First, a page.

• According to the World Health Organization, at least one third of common cancers are preventable through a healthy diet, maintaining a healthy weight and being physically active.
  • What to Do?
  • Choose healthy food.
  • Quit smoking.
  • Cut down on alcohol.
  • Be sunsmart and stay away from solariums.
  • Avoid pollutants and chemicals (including asbestos, pesticides and containers containing BPA)
  • Get Vaccinated. (Human Papilloma Virus, Hepatitis B virus)
  • Know the signs and symptoms.
  • Know yourself, your family history, and your risks.
  • Get regular check-ups and cancer screening tests.




Fast Fact

A recent UK study found that for eight common cancers

  1. bladder
  2. bowel
  3. breast
  4. cervical
  5. uterus
  6. malignant melanoma
  7. ovarian
  8. testicular cancers

survival is three times higher when diagnosed early

Early detection of cancer

  • Early detection is important because when abnormal tissue or cancer is found early, it may be easier to treat.
  • By the time symptoms appear, cancer may have begun to spread and be harder to treat.
  • Screening tests are used to find cancer before a person has any symptoms.
  • Several screening tests have been shown to detect cancer early and to reduce the chance of dying from that cancer.

Breast cancer

  • Women ages 40 to 44 should have the choice to start annual breast cancer screening with mammograms (x-rays of the breast) if they wish to do so.
  • Women age 45 to 54 should get mammograms every year.
  • Women 55 and older should switch to mammograms every 2 years or can continue yearly screening.
  • Women should also know how their breasts normally look and feel and report any breast changes to a health care provider right away.
  • Some women – because of their family history, a genetic tendency, or certain other factors – should be screened with MRIs along with mammograms.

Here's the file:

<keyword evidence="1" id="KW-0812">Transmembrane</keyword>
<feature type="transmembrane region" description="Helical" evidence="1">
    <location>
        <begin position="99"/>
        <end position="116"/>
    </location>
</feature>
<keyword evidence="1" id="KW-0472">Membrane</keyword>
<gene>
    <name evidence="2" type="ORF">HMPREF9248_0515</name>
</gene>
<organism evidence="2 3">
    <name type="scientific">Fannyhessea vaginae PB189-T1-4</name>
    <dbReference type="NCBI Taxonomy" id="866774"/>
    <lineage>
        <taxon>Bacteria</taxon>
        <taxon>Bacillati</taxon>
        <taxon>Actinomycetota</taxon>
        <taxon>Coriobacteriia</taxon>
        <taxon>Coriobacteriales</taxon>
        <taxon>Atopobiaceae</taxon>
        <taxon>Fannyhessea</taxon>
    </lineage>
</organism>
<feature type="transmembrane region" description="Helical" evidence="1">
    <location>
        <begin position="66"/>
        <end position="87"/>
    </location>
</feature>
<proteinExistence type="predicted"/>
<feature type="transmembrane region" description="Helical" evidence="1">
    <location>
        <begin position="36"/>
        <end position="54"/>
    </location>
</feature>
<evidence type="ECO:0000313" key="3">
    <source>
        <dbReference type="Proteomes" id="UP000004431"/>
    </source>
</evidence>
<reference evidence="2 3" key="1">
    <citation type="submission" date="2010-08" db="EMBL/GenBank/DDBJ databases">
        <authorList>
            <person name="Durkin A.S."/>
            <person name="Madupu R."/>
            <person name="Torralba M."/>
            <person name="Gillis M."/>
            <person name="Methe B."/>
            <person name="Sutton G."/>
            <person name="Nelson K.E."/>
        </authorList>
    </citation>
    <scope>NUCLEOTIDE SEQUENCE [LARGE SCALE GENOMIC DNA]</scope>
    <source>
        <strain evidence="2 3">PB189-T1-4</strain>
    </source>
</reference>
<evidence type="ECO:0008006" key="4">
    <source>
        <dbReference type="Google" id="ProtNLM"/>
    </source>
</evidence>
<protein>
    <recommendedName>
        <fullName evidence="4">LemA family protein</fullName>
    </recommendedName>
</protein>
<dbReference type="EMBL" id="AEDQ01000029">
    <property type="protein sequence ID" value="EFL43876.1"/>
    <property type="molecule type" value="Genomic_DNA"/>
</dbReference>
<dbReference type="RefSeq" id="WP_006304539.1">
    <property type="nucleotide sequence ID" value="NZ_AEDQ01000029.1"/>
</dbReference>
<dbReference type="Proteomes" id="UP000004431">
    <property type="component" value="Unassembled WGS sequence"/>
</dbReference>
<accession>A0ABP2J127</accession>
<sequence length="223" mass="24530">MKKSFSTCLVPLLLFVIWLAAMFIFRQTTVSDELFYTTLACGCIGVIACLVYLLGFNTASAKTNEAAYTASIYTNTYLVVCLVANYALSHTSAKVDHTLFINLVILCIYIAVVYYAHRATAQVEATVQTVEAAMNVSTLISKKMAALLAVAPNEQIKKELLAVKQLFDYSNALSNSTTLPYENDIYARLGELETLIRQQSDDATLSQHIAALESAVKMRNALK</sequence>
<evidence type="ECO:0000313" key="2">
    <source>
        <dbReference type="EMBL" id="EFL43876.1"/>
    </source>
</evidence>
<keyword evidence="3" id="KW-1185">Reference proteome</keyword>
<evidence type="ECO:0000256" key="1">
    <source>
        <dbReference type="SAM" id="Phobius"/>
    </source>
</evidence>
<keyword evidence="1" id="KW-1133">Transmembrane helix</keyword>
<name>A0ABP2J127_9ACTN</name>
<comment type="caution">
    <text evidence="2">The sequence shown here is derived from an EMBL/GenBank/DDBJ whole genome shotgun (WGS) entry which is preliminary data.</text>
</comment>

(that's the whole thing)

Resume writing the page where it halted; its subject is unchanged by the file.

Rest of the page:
Colon and rectal cancer and polyps

  • For people at average risk for colorectal cancer, starting regular screening at age 45.
  • This can be done either with a sensitive test that looks for signs of cancer in a person’s stool (a stool-based test) every year,
  • or with an exam that looks at the colon and rectum (a visual exam) every 3 to 5 years.
  • No matter which test you choose, the most important thing is to get screened.
  • People over 85 should no longer get colorectal cancer screening.
  • If you choose to be screened with a test other than colonoscopy, any abnormal test result needs to be followed up with a colonoscopy.

Lung cancer

  • Yearly lung cancer screening is recommended with a low-dose CT scan (LDCT) for certain people at higher risk for lung cancer who meet the following conditions:
  • Are aged 55 to 74 years and in fairly good health
  • and
  • Currently smoke or have quit smoking in the past 15 years
  • and
  • Have at least a 30 pack-year smoking history. (A pack-year is 1 pack of cigarettes per day per year. One pack per day for 30 years or 2 packs per day for 15 years would both be 30 pack-years.)

Take home message

  • Early detection and screening save lives.
  • Reaching this goal in our community, will need our maximum effort to spread knowledge and awareness.